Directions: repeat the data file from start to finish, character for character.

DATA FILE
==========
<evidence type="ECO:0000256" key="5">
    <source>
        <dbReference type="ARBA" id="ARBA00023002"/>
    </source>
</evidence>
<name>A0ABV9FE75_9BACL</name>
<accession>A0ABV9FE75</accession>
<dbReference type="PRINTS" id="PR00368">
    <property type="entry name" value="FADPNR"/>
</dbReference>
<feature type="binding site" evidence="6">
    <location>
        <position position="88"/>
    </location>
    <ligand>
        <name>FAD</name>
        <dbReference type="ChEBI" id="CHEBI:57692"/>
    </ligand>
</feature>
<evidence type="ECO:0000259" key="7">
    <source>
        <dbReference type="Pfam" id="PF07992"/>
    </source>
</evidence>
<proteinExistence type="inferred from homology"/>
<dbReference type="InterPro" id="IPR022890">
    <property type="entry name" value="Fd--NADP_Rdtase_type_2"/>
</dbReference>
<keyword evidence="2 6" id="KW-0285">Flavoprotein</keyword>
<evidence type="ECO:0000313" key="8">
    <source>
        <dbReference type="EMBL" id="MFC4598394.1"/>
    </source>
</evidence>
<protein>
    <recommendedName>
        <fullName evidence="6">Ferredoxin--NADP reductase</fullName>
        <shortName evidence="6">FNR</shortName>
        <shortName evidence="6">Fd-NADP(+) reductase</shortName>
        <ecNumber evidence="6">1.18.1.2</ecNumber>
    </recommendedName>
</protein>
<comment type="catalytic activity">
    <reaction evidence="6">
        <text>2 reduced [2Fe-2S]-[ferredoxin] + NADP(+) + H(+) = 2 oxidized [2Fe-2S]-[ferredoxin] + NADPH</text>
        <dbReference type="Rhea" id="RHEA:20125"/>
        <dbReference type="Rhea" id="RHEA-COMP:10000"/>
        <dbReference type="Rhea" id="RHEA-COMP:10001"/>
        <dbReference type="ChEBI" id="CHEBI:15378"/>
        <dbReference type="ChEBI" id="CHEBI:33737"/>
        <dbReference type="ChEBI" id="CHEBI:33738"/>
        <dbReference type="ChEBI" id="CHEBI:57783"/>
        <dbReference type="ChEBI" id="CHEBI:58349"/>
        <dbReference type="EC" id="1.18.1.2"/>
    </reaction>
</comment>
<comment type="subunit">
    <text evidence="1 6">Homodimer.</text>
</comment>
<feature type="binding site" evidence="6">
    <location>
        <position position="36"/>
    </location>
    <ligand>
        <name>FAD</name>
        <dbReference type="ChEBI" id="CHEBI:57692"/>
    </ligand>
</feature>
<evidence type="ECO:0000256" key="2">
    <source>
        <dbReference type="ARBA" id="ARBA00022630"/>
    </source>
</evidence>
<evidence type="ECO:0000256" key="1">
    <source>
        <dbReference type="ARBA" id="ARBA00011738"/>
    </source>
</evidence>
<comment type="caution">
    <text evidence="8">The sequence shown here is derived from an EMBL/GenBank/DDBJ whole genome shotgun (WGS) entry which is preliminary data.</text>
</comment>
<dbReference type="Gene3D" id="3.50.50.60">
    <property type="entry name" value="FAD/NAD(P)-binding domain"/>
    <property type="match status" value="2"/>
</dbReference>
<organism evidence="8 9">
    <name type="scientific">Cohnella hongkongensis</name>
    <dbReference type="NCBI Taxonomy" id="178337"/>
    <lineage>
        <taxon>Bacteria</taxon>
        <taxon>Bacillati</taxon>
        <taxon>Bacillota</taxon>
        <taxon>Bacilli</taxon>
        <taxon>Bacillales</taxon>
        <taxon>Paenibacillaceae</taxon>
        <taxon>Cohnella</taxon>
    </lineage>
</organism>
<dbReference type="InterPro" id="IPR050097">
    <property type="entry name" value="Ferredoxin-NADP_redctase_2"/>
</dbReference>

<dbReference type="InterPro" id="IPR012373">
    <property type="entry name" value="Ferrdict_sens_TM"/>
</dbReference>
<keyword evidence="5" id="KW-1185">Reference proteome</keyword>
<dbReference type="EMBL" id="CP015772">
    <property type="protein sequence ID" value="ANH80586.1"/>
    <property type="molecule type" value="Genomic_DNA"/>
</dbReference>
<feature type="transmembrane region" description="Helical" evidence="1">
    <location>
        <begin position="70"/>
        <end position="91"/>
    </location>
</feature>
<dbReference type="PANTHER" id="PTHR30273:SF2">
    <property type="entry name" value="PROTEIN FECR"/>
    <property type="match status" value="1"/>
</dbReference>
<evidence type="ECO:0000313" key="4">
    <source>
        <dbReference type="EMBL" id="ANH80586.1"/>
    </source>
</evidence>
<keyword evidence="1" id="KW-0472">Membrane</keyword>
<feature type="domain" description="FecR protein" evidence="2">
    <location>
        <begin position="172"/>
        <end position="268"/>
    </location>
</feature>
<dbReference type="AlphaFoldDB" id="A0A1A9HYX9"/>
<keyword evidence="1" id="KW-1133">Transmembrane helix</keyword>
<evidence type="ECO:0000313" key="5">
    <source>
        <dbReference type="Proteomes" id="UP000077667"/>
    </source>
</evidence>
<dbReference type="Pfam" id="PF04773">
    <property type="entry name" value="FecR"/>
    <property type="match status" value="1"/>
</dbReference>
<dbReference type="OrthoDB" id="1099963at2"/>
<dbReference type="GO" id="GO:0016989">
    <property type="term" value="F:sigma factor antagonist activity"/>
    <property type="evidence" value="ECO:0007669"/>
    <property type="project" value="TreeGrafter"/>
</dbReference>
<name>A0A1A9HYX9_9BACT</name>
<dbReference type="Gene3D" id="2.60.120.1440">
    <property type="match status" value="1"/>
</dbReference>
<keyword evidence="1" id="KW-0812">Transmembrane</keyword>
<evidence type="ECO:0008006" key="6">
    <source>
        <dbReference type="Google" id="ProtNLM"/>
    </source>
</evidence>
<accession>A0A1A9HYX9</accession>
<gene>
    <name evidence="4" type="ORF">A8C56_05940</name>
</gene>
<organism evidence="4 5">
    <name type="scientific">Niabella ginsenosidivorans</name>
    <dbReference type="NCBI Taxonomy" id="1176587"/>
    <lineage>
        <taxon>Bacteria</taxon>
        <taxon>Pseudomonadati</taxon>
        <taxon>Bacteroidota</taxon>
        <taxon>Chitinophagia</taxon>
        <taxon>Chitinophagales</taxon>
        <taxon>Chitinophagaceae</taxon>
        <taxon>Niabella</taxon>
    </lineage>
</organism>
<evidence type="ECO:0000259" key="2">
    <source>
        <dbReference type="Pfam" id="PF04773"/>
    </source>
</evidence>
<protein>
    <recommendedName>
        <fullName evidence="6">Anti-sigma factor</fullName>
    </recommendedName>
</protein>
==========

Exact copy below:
<evidence type="ECO:0000256" key="5">
    <source>
        <dbReference type="ARBA" id="ARBA00023002"/>
    </source>
</evidence>
<name>A0ABV9FE75_9BACL</name>
<accession>A0ABV9FE75</accession>
<dbReference type="PRINTS" id="PR00368">
    <property type="entry name" value="FADPNR"/>
</dbReference>
<feature type="binding site" evidence="6">
    <location>
        <position position="88"/>
    </location>
    <ligand>
        <name>FAD</name>
        <dbReference type="ChEBI" id="CHEBI:57692"/>
    </ligand>
</feature>
<evidence type="ECO:0000259" key="7">
    <source>
        <dbReference type="Pfam" id="PF07992"/>
    </source>
</evidence>
<proteinExistence type="inferred from homology"/>
<dbReference type="InterPro" id="IPR022890">
    <property type="entry name" value="Fd--NADP_Rdtase_type_2"/>
</dbReference>
<keyword evidence="2 6" id="KW-0285">Flavoprotein</keyword>
<evidence type="ECO:0000313" key="8">
    <source>
        <dbReference type="EMBL" id="MFC4598394.1"/>
    </source>
</evidence>
<protein>
    <recommendedName>
        <fullName evidence="6">Ferredoxin--NADP reductase</fullName>
        <shortName evidence="6">FNR</shortName>
        <shortName evidence="6">Fd-NADP(+) reductase</shortName>
        <ecNumber evidence="6">1.18.1.2</ecNumber>
    </recommendedName>
</protein>
<comment type="catalytic activity">
    <reaction evidence="6">
        <text>2 reduced [2Fe-2S]-[ferredoxin] + NADP(+) + H(+) = 2 oxidized [2Fe-2S]-[ferredoxin] + NADPH</text>
        <dbReference type="Rhea" id="RHEA:20125"/>
        <dbReference type="Rhea" id="RHEA-COMP:10000"/>
        <dbReference type="Rhea" id="RHEA-COMP:10001"/>
        <dbReference type="ChEBI" id="CHEBI:15378"/>
        <dbReference type="ChEBI" id="CHEBI:33737"/>
        <dbReference type="ChEBI" id="CHEBI:33738"/>
        <dbReference type="ChEBI" id="CHEBI:57783"/>
        <dbReference type="ChEBI" id="CHEBI:58349"/>
        <dbReference type="EC" id="1.18.1.2"/>
    </reaction>
</comment>
<comment type="subunit">
    <text evidence="1 6">Homodimer.</text>
</comment>
<feature type="binding site" evidence="6">
    <location>
        <position position="36"/>
    </location>
    <ligand>
        <name>FAD</name>
        <dbReference type="ChEBI" id="CHEBI:57692"/>
    </ligand>
</feature>
<evidence type="ECO:0000256" key="2">
    <source>
        <dbReference type="ARBA" id="ARBA00022630"/>
    </source>
</evidence>
<evidence type="ECO:0000256" key="1">
    <source>
        <dbReference type="ARBA" id="ARBA00011738"/>
    </source>
</evidence>
<comment type="caution">
    <text evidence="8">The sequence shown here is derived from an EMBL/GenBank/DDBJ whole genome shotgun (WGS) entry which is preliminary data.</text>
</comment>
<dbReference type="Gene3D" id="3.50.50.60">
    <property type="entry name" value="FAD/NAD(P)-binding domain"/>
    <property type="match status" value="2"/>
</dbReference>
<organism evidence="8 9">
    <name type="scientific">Cohnella hongkongensis</name>
    <dbReference type="NCBI Taxonomy" id="178337"/>
    <lineage>
        <taxon>Bacteria</taxon>
        <taxon>Bacillati</taxon>
        <taxon>Bacillota</taxon>
        <taxon>Bacilli</taxon>
        <taxon>Bacillales</taxon>
        <taxon>Paenibacillaceae</taxon>
        <taxon>Cohnella</taxon>
    </lineage>
</organism>
<dbReference type="InterPro" id="IPR050097">
    <property type="entry name" value="Ferredoxin-NADP_redctase_2"/>
</dbReference>

<dbReference type="InterPro" id="IPR012373">
    <property type="entry name" value="Ferrdict_sens_TM"/>
</dbReference>
<keyword evidence="5" id="KW-1185">Reference proteome</keyword>
<dbReference type="EMBL" id="CP015772">
    <property type="protein sequence ID" value="ANH80586.1"/>
    <property type="molecule type" value="Genomic_DNA"/>
</dbReference>
<feature type="transmembrane region" description="Helical" evidence="1">
    <location>
        <begin position="70"/>
        <end position="91"/>
    </location>
</feature>
<dbReference type="PANTHER" id="PTHR30273:SF2">
    <property type="entry name" value="PROTEIN FECR"/>
    <property type="match status" value="1"/>
</dbReference>
<evidence type="ECO:0000313" key="4">
    <source>
        <dbReference type="EMBL" id="ANH80586.1"/>
    </source>
</evidence>
<keyword evidence="1" id="KW-0472">Membrane</keyword>
<feature type="domain" description="FecR protein" evidence="2">
    <location>
        <begin position="172"/>
        <end position="268"/>
    </location>
</feature>
<dbReference type="AlphaFoldDB" id="A0A1A9HYX9"/>
<keyword evidence="1" id="KW-1133">Transmembrane helix</keyword>
<evidence type="ECO:0000313" key="5">
    <source>
        <dbReference type="Proteomes" id="UP000077667"/>
    </source>
</evidence>
<dbReference type="Pfam" id="PF04773">
    <property type="entry name" value="FecR"/>
    <property type="match status" value="1"/>
</dbReference>
<dbReference type="OrthoDB" id="1099963at2"/>
<dbReference type="GO" id="GO:0016989">
    <property type="term" value="F:sigma factor antagonist activity"/>
    <property type="evidence" value="ECO:0007669"/>
    <property type="project" value="TreeGrafter"/>
</dbReference>
<name>A0A1A9HYX9_9BACT</name>
<dbReference type="Gene3D" id="2.60.120.1440">
    <property type="match status" value="1"/>
</dbReference>
<keyword evidence="1" id="KW-0812">Transmembrane</keyword>
<evidence type="ECO:0008006" key="6">
    <source>
        <dbReference type="Google" id="ProtNLM"/>
    </source>
</evidence>
<accession>A0A1A9HYX9</accession>
<gene>
    <name evidence="4" type="ORF">A8C56_05940</name>
</gene>
<organism evidence="4 5">
    <name type="scientific">Niabella ginsenosidivorans</name>
    <dbReference type="NCBI Taxonomy" id="1176587"/>
    <lineage>
        <taxon>Bacteria</taxon>
        <taxon>Pseudomonadati</taxon>
        <taxon>Bacteroidota</taxon>
        <taxon>Chitinophagia</taxon>
        <taxon>Chitinophagales</taxon>
        <taxon>Chitinophagaceae</taxon>
        <taxon>Niabella</taxon>
    </lineage>
</organism>
<evidence type="ECO:0000259" key="2">
    <source>
        <dbReference type="Pfam" id="PF04773"/>
    </source>
</evidence>
<protein>
    <recommendedName>
        <fullName evidence="6">Anti-sigma factor</fullName>
    </recommendedName>
</protein>